nervous system activation and AVP release. The AVP component of




this response was studied using organ explants of the hypothalamus and the posterior pituitary (Sladek and Joynt, 1979). Ang II administration resulted in the release of AVP into the explant growth medium. This effect of Ang II was antagonized by saralasin which indicates that Ang II acts at specific receptors to stimulate the release of AVP.
The use of electrophysiological iontophoretic techniques has identified several regions of the brain which contain Ang II
sensitive neurons. Areas which exhibit excitatory responses to Ang II that are blocked by Ang II receptor antagonists include the subfornical organ (Phillips and Felix, 1976), the preoptic region (Akaishi et al., 1981; Gronan and York, 1978), the paraventricular and supraoptic nuclei (Akaishi et al., 1980) and the lateral septum (Huwyler and Felix, 1980; Simonnet et al., 1980). These studies correspond favorably to the autoradiographic receptor binding studies. For example, Gehlert et al. (1986) in the most definitive study of Ang II binding sites to date, identified high concentrations of Ang II receptors in the paraventricular nucleus, the lateral septum, the subfornical organ and the supraoptic nucleus.
Regulation of the Renin-Ancriotensin System in the Brain
Past studies have primarily sought to investigate the
function and the existence of the brain renin-angiotensin system. Only recently have investigators focused on the regulation of the




12
brain renin-angiotensin system. Contrary to the peripheral reninangiotensin system, the mechanisms involved in the control of the brain renin-angiotensin system remain obscure. Presently, two loci of regulation have been identified. They are 1) the regulation of the production/expression of angiotensinogen and 2) the regulation of Ang II receptors.
Angiotensinogen mRNA is distributed in a variety of tissues including the brain (Dzau et al., 1986; Lynch et al., 1986; Ohkumbo et al., 1986). In the brain, angiotensinogen mRNA
expression is increased by treatment with the synthetic glucocorticoid, dexamethasone (Kalinyak and Perlman, 1987), or by the multiple administration of ethynylestradiol, dexamethasone and triiodothyronine (Campbell and Habener, 1986).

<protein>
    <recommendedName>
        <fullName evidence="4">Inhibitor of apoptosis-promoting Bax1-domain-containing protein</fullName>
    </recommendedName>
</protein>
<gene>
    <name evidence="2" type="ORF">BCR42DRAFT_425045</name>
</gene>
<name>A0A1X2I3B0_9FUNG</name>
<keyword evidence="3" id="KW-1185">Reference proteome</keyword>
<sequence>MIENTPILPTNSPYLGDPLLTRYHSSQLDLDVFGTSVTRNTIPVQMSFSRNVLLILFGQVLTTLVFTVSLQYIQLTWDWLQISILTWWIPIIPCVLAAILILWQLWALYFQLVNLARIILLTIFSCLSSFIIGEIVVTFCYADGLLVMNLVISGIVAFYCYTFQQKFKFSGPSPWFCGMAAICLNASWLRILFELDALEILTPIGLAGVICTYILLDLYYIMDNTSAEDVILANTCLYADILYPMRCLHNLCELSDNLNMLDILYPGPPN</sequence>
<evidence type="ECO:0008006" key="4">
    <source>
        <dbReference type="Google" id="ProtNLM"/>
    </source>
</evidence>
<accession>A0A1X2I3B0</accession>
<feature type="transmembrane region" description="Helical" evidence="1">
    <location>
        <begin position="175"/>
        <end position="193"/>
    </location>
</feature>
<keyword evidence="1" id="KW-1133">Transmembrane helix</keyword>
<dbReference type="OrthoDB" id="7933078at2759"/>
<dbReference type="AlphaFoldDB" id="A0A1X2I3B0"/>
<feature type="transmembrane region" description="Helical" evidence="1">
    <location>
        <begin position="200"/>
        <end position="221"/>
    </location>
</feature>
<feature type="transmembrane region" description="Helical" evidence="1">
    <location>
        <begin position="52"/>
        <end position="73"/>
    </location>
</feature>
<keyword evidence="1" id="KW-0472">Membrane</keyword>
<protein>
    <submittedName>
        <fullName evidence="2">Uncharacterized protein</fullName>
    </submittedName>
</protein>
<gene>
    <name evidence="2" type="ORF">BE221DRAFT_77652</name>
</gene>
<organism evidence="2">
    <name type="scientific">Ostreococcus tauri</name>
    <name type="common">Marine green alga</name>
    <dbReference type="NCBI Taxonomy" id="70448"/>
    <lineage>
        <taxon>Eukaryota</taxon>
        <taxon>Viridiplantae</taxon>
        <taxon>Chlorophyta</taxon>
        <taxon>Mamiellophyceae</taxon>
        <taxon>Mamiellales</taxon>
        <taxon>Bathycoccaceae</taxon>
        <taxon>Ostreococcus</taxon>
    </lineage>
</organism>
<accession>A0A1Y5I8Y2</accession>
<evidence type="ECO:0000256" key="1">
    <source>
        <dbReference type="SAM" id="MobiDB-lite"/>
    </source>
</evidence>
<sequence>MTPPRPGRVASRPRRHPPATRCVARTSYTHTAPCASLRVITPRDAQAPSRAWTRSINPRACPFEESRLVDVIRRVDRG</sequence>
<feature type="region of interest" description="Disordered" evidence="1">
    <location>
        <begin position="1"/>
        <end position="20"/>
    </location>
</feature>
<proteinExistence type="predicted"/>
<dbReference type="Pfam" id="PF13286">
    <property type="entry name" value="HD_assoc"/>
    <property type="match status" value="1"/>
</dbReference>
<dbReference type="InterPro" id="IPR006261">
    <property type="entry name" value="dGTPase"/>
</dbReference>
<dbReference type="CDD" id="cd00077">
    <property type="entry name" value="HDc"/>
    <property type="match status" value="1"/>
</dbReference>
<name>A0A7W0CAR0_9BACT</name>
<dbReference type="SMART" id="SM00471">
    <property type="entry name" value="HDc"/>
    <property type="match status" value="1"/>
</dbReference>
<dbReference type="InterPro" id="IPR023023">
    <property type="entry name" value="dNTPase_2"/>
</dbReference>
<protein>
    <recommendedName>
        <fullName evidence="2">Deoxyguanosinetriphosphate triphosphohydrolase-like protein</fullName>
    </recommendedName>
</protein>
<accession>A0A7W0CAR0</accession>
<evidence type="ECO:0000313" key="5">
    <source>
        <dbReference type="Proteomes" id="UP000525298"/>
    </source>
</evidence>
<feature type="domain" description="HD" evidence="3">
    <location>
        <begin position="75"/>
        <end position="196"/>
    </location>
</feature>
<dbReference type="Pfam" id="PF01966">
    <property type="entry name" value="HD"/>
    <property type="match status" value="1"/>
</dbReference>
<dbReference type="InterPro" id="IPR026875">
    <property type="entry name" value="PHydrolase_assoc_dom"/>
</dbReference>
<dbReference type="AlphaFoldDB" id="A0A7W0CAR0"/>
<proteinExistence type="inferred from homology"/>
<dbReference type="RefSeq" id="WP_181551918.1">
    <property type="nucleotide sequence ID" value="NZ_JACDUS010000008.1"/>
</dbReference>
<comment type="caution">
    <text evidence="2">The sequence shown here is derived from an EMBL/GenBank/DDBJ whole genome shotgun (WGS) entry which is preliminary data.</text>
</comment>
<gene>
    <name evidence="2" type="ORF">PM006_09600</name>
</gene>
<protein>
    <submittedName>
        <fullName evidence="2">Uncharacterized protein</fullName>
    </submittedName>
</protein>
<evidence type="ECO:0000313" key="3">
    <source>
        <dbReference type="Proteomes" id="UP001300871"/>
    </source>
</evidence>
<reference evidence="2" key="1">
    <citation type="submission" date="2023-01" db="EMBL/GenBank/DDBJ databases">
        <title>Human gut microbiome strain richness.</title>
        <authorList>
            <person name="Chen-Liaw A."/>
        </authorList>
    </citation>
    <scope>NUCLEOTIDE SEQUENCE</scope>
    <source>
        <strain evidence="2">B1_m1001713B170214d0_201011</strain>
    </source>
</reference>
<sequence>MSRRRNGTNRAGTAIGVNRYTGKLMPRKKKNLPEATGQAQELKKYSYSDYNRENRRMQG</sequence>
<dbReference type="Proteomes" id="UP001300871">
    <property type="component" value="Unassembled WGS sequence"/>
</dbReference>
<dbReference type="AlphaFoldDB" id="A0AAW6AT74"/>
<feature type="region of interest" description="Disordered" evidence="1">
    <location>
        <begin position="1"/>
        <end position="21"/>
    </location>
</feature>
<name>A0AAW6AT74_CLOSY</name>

Reulation of Ancriotensin II Receptors Receptor Reqculation: Concepts
It is well established that various receptor agonists can alter the responsiveness of their effector systems. This results in either a supersensitivity or a subsensitivity of the effector system to the agonist. A major mechanism involved in agonistinduced changes in sensitivity is the alteration of receptor number. For example, supersensitivity of skeletal muscle following denervation results, in part, from an increase in the number of postsynaptic nicotinic acetylcholine receptors (Miledi and Potter, 1971). Conversely, the prolonged exposure to Preceptor agonists in a variety of systems leads to a decrease in




13
p-receptor number and a decreased ability of P-receptor agonists to stimulate adenylate cyclase (Kebabian et al., 1975; Mikey et al., 1976; Mukherjee et al., 1975). This type of receptor regulation in which a receptor agonist regulates the receptor system with which it is associated is termed homologous regulation. Mechanisms involved in homologous regulation not only
include a change in receptor number (i.e., downregulation), but a change in receptor affinity and/or an alteration of the receptorsecond messenger coupling. In addition to homologous regulation, receptors can be regulated in a heterologous manner. In this case, agonists act at their specific receptor to alter the function of other receptor systems. The mechanisms involved in heterologous regulation are believed to be similar to those described for homologous regulation. Peripheral Requlation of Angiotensin II Receptors